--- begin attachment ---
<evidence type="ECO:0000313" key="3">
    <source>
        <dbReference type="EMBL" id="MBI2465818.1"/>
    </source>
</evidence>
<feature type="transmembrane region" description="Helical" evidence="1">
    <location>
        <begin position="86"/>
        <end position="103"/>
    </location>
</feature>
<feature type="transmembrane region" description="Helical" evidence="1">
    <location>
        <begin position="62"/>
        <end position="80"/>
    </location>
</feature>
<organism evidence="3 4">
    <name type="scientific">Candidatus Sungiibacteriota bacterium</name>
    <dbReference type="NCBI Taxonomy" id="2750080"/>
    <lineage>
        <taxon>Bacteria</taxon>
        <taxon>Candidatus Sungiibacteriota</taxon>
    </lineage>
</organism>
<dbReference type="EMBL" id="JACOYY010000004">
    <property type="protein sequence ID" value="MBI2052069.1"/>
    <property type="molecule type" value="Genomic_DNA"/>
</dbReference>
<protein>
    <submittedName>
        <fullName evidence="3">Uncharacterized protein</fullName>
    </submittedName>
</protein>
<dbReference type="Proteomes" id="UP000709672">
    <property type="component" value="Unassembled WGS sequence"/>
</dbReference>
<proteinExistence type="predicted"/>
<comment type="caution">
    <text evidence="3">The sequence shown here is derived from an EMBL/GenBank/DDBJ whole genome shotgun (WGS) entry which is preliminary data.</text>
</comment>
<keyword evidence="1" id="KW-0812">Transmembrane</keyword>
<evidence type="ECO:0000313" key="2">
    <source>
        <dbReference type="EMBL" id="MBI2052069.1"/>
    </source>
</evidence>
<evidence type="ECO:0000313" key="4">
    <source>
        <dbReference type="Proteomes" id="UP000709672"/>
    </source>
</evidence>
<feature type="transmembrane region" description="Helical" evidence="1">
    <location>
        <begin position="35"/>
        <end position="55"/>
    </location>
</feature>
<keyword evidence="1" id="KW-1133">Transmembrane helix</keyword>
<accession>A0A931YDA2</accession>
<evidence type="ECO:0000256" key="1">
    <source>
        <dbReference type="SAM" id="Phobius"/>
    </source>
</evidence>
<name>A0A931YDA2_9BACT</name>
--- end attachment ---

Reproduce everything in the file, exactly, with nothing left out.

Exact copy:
<evidence type="ECO:0000313" key="3">
    <source>
        <dbReference type="EMBL" id="MBI2465818.1"/>
    </source>
</evidence>
<feature type="transmembrane region" description="Helical" evidence="1">
    <location>
        <begin position="86"/>
        <end position="103"/>
    </location>
</feature>
<feature type="transmembrane region" description="Helical" evidence="1">
    <location>
        <begin position="62"/>
        <end position="80"/>
    </location>
</feature>
<organism evidence="3 4">
    <name type="scientific">Candidatus Sungiibacteriota bacterium</name>
    <dbReference type="NCBI Taxonomy" id="2750080"/>
    <lineage>
        <taxon>Bacteria</taxon>
        <taxon>Candidatus Sungiibacteriota</taxon>
    </lineage>
</organism>
<dbReference type="EMBL" id="JACOYY010000004">
    <property type="protein sequence ID" value="MBI2052069.1"/>
    <property type="molecule type" value="Genomic_DNA"/>
</dbReference>
<protein>
    <submittedName>
        <fullName evidence="3">Uncharacterized protein</fullName>
    </submittedName>
</protein>
<dbReference type="Proteomes" id="UP000709672">
    <property type="component" value="Unassembled WGS sequence"/>
</dbReference>
<proteinExistence type="predicted"/>
<comment type="caution">
    <text evidence="3">The sequence shown here is derived from an EMBL/GenBank/DDBJ whole genome shotgun (WGS) entry which is preliminary data.</text>
</comment>
<keyword evidence="1" id="KW-0812">Transmembrane</keyword>
<evidence type="ECO:0000313" key="2">
    <source>
        <dbReference type="EMBL" id="MBI2052069.1"/>
    </source>
</evidence>
<evidence type="ECO:0000313" key="4">
    <source>
        <dbReference type="Proteomes" id="UP000709672"/>
    </source>
</evidence>
<feature type="transmembrane region" description="Helical" evidence="1">
    <location>
        <begin position="35"/>
        <end position="55"/>
    </location>
</feature>
<keyword evidence="1" id="KW-1133">Transmembrane helix</keyword>
<accession>A0A931YDA2</accession>
<evidence type="ECO:0000256" key="1">
    <source>
        <dbReference type="SAM" id="Phobius"/>
    </source>
</evidence>
<name>A0A931YDA2_9BACT</name>